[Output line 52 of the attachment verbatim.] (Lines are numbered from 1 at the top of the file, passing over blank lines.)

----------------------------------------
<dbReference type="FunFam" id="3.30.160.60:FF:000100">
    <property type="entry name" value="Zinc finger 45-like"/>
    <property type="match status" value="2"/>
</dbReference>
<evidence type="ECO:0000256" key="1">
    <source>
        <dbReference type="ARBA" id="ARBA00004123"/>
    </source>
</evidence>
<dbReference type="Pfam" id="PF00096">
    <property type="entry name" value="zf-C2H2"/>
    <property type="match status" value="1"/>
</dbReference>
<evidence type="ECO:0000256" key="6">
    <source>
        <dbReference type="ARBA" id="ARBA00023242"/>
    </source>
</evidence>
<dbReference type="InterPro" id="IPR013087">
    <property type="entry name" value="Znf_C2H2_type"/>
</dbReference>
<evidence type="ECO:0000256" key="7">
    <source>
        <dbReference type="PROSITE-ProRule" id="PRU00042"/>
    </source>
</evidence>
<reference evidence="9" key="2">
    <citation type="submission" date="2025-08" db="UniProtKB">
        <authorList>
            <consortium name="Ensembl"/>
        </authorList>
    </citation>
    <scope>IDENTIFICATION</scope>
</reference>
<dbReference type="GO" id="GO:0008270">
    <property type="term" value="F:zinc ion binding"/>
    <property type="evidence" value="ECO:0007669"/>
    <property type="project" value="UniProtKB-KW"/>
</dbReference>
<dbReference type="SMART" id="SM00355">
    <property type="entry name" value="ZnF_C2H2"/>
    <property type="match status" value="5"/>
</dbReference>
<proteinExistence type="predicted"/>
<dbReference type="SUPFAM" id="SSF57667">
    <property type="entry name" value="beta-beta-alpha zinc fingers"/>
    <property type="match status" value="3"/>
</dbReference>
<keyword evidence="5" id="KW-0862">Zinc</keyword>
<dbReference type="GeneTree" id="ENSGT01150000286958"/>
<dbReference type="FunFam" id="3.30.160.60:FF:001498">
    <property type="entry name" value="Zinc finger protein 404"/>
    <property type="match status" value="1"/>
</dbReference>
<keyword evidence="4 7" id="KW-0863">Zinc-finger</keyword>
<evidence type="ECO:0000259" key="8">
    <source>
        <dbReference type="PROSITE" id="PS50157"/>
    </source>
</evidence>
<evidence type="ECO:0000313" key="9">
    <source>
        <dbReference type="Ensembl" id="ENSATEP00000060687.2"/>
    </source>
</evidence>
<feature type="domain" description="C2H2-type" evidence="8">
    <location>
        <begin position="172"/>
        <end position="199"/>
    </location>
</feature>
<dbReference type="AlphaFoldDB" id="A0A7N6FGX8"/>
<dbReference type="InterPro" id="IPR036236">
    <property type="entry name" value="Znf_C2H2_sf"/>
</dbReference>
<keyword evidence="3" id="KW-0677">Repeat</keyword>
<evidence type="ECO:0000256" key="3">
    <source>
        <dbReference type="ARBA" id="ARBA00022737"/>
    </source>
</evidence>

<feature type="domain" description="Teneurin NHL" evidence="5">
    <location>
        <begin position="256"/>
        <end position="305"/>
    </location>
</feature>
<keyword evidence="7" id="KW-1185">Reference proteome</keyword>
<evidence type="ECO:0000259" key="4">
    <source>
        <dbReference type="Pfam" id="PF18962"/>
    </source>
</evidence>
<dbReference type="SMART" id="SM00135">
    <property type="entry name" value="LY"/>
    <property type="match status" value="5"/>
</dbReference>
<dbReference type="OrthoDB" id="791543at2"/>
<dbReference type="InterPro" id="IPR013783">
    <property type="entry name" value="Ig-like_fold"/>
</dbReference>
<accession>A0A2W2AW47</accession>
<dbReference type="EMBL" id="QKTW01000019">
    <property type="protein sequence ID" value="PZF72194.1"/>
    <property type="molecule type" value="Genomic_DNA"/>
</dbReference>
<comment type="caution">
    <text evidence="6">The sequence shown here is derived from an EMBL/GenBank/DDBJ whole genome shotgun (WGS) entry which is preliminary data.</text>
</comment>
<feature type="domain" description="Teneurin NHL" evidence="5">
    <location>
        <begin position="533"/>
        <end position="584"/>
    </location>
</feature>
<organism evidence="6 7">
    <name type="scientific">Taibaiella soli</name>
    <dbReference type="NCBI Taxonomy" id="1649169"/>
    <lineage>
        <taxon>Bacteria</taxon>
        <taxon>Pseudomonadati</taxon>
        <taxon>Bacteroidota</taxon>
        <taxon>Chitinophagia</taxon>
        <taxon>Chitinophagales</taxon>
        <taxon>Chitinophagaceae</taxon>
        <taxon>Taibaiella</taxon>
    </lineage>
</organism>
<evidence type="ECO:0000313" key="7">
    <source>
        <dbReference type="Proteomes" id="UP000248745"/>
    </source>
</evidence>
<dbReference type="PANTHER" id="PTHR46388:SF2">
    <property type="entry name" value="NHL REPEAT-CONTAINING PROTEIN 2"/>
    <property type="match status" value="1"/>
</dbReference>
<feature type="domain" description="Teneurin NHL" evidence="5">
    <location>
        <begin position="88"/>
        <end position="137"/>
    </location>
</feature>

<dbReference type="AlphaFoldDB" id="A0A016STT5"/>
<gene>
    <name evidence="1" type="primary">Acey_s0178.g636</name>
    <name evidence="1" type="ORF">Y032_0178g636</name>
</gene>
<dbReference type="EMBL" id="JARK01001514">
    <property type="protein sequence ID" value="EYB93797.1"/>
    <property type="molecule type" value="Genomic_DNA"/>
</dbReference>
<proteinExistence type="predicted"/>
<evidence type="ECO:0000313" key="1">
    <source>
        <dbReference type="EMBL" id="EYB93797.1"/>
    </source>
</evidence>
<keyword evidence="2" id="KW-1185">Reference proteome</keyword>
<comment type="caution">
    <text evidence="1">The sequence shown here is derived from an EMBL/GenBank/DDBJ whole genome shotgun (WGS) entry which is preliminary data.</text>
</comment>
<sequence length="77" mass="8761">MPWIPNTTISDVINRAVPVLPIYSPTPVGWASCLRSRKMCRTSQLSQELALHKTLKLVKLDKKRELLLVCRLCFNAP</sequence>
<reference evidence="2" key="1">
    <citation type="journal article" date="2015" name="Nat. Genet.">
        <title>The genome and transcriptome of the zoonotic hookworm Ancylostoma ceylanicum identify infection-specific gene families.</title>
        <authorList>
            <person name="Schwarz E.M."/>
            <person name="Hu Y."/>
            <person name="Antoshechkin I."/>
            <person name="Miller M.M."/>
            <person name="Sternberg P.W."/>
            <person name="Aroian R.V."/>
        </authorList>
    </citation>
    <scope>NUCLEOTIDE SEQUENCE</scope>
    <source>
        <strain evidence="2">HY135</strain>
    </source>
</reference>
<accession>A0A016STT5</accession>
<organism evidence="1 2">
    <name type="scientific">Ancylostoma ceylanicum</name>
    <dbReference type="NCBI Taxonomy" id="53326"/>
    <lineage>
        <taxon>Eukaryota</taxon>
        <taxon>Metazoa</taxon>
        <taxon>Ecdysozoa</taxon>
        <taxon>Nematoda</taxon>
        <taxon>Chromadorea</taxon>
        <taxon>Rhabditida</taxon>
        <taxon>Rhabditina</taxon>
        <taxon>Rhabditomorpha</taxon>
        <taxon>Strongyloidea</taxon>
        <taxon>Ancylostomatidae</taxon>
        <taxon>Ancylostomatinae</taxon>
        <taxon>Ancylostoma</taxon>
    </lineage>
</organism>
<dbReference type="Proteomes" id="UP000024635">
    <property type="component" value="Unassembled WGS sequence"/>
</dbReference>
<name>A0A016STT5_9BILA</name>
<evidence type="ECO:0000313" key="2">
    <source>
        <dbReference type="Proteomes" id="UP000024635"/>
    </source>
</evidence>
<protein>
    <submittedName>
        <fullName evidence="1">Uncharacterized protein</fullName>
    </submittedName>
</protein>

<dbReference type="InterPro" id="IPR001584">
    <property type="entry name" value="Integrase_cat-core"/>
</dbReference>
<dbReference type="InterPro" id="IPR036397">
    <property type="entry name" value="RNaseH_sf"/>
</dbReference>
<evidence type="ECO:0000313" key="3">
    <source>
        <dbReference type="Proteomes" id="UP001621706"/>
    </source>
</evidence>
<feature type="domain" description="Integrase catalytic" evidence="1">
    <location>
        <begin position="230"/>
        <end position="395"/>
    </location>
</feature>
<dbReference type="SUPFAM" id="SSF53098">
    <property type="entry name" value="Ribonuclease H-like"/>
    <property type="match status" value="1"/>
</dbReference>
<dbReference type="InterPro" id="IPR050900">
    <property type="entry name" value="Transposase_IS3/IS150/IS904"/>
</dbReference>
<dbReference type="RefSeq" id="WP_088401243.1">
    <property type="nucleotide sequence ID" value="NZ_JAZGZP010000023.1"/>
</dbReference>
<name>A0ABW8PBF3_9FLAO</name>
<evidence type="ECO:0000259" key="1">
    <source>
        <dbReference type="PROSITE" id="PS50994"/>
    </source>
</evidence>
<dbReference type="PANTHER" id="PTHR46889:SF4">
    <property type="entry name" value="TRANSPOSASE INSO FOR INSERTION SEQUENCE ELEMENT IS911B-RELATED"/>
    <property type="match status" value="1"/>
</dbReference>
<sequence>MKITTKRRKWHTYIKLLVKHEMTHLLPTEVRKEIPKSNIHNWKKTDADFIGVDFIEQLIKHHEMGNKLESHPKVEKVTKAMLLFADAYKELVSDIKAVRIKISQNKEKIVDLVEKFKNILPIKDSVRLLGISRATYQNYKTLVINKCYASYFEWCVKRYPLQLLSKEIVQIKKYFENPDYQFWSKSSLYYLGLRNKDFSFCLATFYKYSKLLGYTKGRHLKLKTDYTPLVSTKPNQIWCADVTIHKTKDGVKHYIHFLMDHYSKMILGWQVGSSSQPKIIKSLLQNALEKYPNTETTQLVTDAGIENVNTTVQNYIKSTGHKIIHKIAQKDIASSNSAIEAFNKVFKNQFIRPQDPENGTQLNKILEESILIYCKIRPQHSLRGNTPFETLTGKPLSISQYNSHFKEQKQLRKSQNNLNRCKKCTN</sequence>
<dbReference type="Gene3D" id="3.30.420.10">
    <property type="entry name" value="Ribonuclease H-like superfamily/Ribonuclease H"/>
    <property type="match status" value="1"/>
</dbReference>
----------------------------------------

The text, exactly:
    <property type="entry name" value="Zinc finger protein 404"/>